It’s very simple: Americans want to be informed on candidates’ stances on issues. Voters also want to know when candidates are lying to them about these issues. It’s the media’s job to deliver both of these things to the public.

Health insurance premiums for employer-sponsored family plans jumped a startling 9 percent from 2010 to 2011, and Republicans have blamed the federal health care law. But they exaggerate. The law — the bulk of which has yet to be implemented — has caused only about a 1 percent to 3 percent increase in premiums, according to several independent experts. The rest of the 9 percent rise is due to rising health care costs, as usual.

Furthermore, the increase caused by the law is a result of the increased benefits it requires, a factor Republicans generally ignore. So far, insurance companies have been required to do the following:

  • Cover preventive care without copays or deductibles.
  • Allow adult children to stay on parents’ policies until age 26.
  • Increase annual coverage limits.
  • Cover children without regard for preexisting conditions.

On the other hand, the fact that the law caused any increase at all cast more doubt on Obama’s promise that the law “could save families $2,500 in the coming years.” We’ve been calling that claim into question for several years now. The plain fact is that — so far — the law has caused an increase in premiums, though not so large an increase as some Republicans claim.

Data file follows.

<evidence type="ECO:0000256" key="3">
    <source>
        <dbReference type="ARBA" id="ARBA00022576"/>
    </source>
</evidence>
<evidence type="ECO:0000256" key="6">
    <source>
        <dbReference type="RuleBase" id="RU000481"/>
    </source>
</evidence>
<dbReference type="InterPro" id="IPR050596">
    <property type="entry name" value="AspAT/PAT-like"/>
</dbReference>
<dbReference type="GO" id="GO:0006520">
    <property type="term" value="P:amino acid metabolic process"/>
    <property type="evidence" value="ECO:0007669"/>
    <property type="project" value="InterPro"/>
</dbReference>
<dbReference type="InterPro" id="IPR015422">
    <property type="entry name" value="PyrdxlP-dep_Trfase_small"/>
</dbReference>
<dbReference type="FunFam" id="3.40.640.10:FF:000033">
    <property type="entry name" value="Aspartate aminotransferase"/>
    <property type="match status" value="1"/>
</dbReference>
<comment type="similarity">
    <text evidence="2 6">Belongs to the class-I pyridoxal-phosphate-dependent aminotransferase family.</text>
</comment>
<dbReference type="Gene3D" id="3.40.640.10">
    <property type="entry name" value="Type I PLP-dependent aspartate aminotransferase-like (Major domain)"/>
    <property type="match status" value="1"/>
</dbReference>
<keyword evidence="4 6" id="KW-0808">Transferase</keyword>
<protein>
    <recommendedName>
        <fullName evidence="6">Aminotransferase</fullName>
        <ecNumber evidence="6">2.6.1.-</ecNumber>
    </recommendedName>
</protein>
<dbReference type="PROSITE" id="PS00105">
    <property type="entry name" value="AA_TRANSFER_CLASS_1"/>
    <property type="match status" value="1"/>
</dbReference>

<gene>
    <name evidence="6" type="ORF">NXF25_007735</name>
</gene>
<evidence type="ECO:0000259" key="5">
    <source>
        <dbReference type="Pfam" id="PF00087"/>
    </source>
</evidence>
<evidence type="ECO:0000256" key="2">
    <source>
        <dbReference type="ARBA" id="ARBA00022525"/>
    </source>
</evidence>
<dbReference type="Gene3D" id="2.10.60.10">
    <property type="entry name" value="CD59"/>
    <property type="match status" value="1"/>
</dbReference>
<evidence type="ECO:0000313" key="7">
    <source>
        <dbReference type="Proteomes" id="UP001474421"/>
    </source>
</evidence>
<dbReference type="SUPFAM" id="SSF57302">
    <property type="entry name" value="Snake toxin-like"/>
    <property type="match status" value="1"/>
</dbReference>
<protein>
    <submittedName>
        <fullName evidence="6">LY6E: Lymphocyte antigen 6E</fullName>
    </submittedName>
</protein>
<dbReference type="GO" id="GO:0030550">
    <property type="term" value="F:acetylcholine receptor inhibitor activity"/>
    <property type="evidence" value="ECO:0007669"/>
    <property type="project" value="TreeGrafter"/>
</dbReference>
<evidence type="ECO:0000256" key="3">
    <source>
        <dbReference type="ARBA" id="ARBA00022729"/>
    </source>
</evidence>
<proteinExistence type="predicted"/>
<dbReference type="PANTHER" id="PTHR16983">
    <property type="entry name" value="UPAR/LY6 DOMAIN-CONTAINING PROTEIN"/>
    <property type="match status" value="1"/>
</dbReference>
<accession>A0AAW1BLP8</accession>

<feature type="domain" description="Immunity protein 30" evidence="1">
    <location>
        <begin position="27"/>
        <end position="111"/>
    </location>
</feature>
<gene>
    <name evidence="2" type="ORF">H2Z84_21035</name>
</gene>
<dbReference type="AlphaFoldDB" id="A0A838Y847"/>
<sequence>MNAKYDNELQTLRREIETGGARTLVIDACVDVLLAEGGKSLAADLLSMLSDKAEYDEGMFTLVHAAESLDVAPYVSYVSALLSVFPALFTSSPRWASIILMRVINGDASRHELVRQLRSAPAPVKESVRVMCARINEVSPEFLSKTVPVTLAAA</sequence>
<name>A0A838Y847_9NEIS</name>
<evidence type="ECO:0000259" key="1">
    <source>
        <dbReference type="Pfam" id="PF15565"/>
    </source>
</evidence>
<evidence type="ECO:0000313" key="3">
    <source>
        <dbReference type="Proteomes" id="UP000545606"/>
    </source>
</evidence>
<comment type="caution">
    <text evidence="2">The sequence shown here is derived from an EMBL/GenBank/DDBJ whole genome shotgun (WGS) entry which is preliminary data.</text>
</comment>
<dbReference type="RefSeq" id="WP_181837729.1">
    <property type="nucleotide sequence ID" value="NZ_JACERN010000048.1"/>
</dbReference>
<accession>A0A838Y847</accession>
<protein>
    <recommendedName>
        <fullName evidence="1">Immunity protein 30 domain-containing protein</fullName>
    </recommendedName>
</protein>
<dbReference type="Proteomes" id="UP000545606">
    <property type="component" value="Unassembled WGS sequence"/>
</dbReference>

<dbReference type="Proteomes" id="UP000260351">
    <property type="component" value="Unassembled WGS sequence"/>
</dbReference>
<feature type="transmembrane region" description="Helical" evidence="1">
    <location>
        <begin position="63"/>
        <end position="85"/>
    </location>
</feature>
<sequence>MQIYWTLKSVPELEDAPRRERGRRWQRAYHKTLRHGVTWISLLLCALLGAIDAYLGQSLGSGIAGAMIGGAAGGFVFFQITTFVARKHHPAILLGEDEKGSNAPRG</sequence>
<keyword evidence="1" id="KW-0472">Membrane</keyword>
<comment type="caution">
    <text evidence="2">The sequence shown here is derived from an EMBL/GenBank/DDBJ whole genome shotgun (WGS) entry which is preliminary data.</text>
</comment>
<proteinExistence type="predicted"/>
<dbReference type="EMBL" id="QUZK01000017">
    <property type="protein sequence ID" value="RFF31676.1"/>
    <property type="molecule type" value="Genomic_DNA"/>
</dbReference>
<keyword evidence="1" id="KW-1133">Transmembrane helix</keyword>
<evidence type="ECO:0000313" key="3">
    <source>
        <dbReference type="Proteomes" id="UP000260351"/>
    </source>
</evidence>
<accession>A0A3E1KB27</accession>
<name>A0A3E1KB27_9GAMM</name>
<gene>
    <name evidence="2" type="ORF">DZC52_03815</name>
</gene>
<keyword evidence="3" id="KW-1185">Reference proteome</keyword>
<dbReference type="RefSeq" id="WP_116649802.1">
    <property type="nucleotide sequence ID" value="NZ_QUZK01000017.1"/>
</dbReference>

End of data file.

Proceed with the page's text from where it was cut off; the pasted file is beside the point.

Save The Badger Badger Badger (by mrweebl)

Apparently there currently mandated plans in the British government to perform mass culls on Badgers. The big reason why is that they are known to spread Bovine Tuberculosis (bTB). While I’m all for the unbridled elimination of things that negatively effect our livelihood (i.e. disease), ultimately the spread of bTB was ultimately found not to be particularly significant in the spread of the disease [source], and can potentially have negative ecological consequences. If you are a British citizen, check out team badger to sign a petition and learn more about the situation.

How can you say no to this face?


…or this one?


Renowned astrophysicist, afro enthusiast, and Queen guitarist legend Dr. James May (Ph.D) is officially backing the project. So let’s all go save some badgers, guys.

mienaihane asked:

I have another random Free-related question that you might know. When Iwatobi goes to nationals in S2, are they held in Tokyo? The bridge and the Ferris wheel make me think they're standing across from Odaiba in the scene where Rei and Nagisa break down, but I want to be sure. Thanks!

Yes, it’s in Tokyo!

It’s not stated in the show, but as it happens I came across it in a magazine scan and I remember pointing it out to someone, so this is a very fortuitous question - usually I don’t even read magazines or remember what I read in them, but this bit I do :)

Source: Prince Animage October 2014, second image

Right near the beginning of the blue block of text, it says:

(they go to) the Nationals which are being held in Tokyo.